As Russia starts studies for geologic nuclear waste repository, locals demand absolute transparency

Onkalo The Onkalo nuclear repository in Finland. (Photo: Carnegiecouncil.org)

NO RAO, the Russian state’s national operator for dealing with radioactive waste, has announced it will build an underground research laboratory near Krasnoyarsk to determine the feasibility of building a final disposal point for the country’s high-level radioactive waste by 2024, NO RAO reported on its website.

The government agency reported it had chosen the Nizhnekansky Rock Mass in the Krasnoyarsk Region of Central Siberia as the site for the lab and eventual long term underground storage repository, as so identified in the Russian government’s November 2013 Regional Energy Planning Scheme.

The project to build the repository will only go ahead pending the results of the lab studies, NO RAO said.

Russian state nuclear corporation Rosatom said that phase one of the proposed repository would hold 20,000 tons of intermediate and high level nuclear wastes, which would be retrievable, World Nuclear News reported.

A schematic for the underground lab as presented at the hearing. (Photo: NO RAO)

A schematic for the underground lab as presented at the hearing. (Photo: NO RAO)

NO RAO, which is only three years old, made the announcement of the target date for ramping up the laboratory on October 15, following a board meeting of the Krasnoyarsk Citizens’ Assembly, though didn’t post any news on the outcome until two days later.

The site republished an article from the sibnovosti.ru news portal (in Russian) stating that the meeting had been “open” and had included the participation of representatives of various government and municipal agencies, Rosatom, and ecologists and scientific activists from the Krasnoyarsk region.

Locals push for transparency

Krasnoyarsk Citizens’ Assembly Chairman Alexei Menshikov was reported as saying the decision to build the repository in the region’s Nizhnekansky Rock Mass would not be decided without “wide public discussion and the creation of effective means for civil control, because [the repository] concerns environmental safety and the livelihood of citizens.”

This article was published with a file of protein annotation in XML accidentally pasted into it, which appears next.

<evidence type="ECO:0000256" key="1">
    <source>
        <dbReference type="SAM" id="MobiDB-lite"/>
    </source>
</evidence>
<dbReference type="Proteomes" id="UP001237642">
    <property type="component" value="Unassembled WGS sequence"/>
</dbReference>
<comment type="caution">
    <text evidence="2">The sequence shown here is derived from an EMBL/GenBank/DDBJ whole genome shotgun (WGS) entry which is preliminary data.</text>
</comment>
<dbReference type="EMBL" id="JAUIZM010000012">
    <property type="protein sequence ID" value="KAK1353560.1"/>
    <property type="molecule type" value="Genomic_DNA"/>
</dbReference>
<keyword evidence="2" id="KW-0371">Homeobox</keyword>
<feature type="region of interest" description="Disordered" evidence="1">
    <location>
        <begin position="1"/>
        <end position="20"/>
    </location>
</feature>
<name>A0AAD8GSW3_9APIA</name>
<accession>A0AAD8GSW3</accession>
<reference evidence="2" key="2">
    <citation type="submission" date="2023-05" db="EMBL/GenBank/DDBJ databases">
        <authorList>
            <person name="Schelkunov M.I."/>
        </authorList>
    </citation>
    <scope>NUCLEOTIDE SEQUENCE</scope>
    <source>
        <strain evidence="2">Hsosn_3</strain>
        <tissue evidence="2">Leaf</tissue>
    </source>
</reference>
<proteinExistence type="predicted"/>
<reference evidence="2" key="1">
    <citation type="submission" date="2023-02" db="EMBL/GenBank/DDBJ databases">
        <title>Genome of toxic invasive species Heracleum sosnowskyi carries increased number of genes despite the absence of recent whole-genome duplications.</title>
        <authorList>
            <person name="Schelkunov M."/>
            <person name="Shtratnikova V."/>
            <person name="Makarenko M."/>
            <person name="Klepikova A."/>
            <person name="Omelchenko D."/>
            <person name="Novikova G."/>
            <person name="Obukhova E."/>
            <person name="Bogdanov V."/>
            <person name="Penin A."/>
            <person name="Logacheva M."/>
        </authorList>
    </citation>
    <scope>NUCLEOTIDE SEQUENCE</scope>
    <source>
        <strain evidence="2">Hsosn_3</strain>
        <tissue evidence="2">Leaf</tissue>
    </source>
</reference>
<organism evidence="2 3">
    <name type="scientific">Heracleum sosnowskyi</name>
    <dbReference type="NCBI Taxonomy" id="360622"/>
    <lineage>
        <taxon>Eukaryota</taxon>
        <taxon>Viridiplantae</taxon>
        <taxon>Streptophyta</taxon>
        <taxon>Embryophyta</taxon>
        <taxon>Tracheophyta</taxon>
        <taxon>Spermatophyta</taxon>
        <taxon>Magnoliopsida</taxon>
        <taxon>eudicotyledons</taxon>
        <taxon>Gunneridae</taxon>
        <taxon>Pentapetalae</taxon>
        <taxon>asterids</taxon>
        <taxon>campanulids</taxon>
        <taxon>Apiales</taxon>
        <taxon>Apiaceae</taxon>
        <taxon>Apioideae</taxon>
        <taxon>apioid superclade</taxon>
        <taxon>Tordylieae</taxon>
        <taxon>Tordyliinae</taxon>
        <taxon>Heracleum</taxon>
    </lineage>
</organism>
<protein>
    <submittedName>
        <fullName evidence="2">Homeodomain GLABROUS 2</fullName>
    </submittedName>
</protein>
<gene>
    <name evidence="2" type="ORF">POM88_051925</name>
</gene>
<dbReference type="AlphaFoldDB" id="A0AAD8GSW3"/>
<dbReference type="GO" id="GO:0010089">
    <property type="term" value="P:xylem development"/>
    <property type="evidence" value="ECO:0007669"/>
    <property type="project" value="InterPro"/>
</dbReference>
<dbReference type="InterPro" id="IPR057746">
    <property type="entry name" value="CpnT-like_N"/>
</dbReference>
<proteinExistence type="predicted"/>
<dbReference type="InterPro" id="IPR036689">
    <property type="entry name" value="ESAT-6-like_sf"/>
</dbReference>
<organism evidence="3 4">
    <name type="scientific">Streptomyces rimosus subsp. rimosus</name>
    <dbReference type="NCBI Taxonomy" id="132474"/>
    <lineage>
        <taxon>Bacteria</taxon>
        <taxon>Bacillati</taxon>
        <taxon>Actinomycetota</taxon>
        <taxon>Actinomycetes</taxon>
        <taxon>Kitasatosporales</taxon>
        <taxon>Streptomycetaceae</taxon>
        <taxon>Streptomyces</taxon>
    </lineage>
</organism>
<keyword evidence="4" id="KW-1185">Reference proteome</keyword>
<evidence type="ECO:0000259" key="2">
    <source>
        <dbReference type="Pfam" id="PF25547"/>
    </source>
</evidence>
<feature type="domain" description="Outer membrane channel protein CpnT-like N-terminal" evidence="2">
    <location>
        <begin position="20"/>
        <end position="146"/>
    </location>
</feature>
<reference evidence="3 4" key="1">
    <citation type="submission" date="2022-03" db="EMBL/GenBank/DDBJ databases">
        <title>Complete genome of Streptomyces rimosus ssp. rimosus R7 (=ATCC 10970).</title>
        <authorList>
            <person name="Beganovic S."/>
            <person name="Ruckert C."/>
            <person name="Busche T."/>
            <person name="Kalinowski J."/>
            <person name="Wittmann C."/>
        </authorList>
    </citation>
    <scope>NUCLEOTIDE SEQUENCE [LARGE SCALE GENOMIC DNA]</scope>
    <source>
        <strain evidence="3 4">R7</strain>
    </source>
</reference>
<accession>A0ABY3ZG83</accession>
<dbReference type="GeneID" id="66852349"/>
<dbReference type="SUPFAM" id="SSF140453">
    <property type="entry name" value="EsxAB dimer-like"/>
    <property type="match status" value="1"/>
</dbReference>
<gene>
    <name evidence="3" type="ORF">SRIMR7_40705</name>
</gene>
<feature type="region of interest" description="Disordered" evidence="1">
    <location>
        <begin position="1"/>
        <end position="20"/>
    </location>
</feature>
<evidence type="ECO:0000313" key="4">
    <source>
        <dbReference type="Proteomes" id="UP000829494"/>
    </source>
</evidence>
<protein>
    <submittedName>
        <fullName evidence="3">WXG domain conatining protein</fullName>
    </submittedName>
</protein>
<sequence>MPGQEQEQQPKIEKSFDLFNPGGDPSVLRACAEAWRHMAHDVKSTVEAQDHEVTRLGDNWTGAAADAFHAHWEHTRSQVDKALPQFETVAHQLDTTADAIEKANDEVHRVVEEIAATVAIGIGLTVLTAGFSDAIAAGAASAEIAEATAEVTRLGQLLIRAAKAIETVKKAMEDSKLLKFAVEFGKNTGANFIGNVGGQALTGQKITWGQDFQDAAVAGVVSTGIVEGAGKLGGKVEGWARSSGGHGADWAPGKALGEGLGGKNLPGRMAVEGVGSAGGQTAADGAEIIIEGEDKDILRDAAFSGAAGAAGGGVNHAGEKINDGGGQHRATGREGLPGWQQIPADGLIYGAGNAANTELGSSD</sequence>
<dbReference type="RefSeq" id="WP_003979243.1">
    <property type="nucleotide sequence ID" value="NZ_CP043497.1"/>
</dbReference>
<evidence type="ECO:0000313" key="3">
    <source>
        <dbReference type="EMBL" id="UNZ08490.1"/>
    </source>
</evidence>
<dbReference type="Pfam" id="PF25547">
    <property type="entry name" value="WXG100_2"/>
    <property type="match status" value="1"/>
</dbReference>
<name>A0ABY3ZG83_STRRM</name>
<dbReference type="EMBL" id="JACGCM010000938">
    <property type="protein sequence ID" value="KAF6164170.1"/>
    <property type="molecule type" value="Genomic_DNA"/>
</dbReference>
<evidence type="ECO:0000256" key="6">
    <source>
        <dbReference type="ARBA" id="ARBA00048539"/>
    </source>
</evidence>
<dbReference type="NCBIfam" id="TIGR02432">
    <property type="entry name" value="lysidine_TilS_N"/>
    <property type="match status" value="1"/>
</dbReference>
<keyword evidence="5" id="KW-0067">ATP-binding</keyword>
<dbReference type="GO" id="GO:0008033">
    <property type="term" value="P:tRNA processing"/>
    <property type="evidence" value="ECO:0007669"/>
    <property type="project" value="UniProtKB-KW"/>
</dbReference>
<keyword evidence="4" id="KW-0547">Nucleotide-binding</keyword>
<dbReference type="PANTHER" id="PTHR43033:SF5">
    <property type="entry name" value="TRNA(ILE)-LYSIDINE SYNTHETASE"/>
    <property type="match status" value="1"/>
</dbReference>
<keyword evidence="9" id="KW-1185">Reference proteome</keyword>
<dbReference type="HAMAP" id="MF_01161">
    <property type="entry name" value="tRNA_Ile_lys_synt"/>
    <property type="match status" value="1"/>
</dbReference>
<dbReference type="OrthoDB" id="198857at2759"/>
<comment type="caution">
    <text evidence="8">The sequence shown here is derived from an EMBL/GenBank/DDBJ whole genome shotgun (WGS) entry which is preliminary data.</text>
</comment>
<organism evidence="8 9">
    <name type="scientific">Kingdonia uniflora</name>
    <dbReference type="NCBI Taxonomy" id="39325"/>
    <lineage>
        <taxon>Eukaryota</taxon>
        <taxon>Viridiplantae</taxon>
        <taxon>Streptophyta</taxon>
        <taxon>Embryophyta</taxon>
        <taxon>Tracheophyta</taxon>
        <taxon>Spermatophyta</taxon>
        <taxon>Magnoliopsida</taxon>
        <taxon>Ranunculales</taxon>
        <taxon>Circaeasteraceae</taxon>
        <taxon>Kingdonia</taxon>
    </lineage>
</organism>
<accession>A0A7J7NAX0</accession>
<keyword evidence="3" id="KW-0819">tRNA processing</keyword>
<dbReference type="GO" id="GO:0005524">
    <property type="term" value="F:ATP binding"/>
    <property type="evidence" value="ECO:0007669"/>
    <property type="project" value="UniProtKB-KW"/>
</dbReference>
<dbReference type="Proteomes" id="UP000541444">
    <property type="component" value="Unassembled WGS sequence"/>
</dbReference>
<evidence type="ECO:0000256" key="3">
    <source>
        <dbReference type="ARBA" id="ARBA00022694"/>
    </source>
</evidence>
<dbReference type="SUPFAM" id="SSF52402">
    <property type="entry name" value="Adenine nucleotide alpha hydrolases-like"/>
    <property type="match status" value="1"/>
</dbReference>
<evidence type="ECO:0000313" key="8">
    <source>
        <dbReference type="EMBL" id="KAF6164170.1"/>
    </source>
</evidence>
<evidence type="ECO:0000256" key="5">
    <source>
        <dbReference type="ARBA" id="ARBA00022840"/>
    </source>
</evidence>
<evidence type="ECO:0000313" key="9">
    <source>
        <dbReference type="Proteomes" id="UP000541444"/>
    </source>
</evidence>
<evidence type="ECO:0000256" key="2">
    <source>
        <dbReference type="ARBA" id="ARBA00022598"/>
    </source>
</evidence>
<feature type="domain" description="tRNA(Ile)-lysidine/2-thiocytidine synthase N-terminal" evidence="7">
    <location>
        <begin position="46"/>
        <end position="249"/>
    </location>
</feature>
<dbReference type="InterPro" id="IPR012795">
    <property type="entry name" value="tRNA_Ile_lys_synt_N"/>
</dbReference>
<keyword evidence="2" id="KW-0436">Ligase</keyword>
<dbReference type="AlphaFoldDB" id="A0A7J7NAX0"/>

Many of those present at the meeting pressed questions on precisely those points.

This area in Siberia is no stranger to massive nuclear undertakings. The nearby closed nuclear city of Zheleznogorsk through the decades of the Cold War produced bomb grade plutonium.

The city is also gearing up to build a new pilot spent nuclear fuel storage and reprocessing facility, which will reprocess two of Russia’s thorniest types of spent nuclear fuel: that produced by VVER-1000 reactors and spent fuel from Chernobyl-style RBMKs.

Zheleznogorsk Mayor Vadim Medvedev told the October 15 hearing that the “technical culture” of Zheleznogorsk and dialogue between the closed city’s nuclear experts and environmentalists would guarantee safety.

The Siberian Aerospace University, Zheleznogorsk. (Photo: Wikipedia)

The Siberian Aerospace University, Zheleznogorsk. (Photo: Wikipedia)

Assurances are nice, but ecologists demand guarantees

Environmentalists are not quick to take such assurances at face value, and like Menshikov, say this project can only fly if total transparency is guaranteed.

Russia’s preeminent environmentalist Alexei Yablokov reiterated that point to Bellona in an email.

“The whole decision-making process that could lead to the creation of the Krasnoyarsk repository for radioactive waste must be transparent for the entire public of the Krasnoyarsk Region, and not just residents of the closed city of Zheleznogorsk,” he wrote.

Nils Bøhmer, Bellona’s managing director and nuclear physicist, who next month plans to visit the site of the repository, agreed.

“That the laboratory is being built is a good first step,” he said. “But the site selection process and what the laboratory’s studies reveal must be made absolutely accessible to the public in a completely transparent fashion.”

The brass tacks of the Oct 15 meeting

Nikolai Lobanov, NO RAO’s director for large-scale construction, showed the October 15th gathering engineering documents for the laboratory that would test the possibility of building the underground storage facility. The blueprints included mock-ups of defensive barriers and isolation chambers.

The laboratory itself will be built on the so-called Yesensky plot, and will study the possibilities of sinking storage chambers for high-level radioactive waste in various parts of the Nizhnekansky Rock Mass at depths of 450 to 535 meters.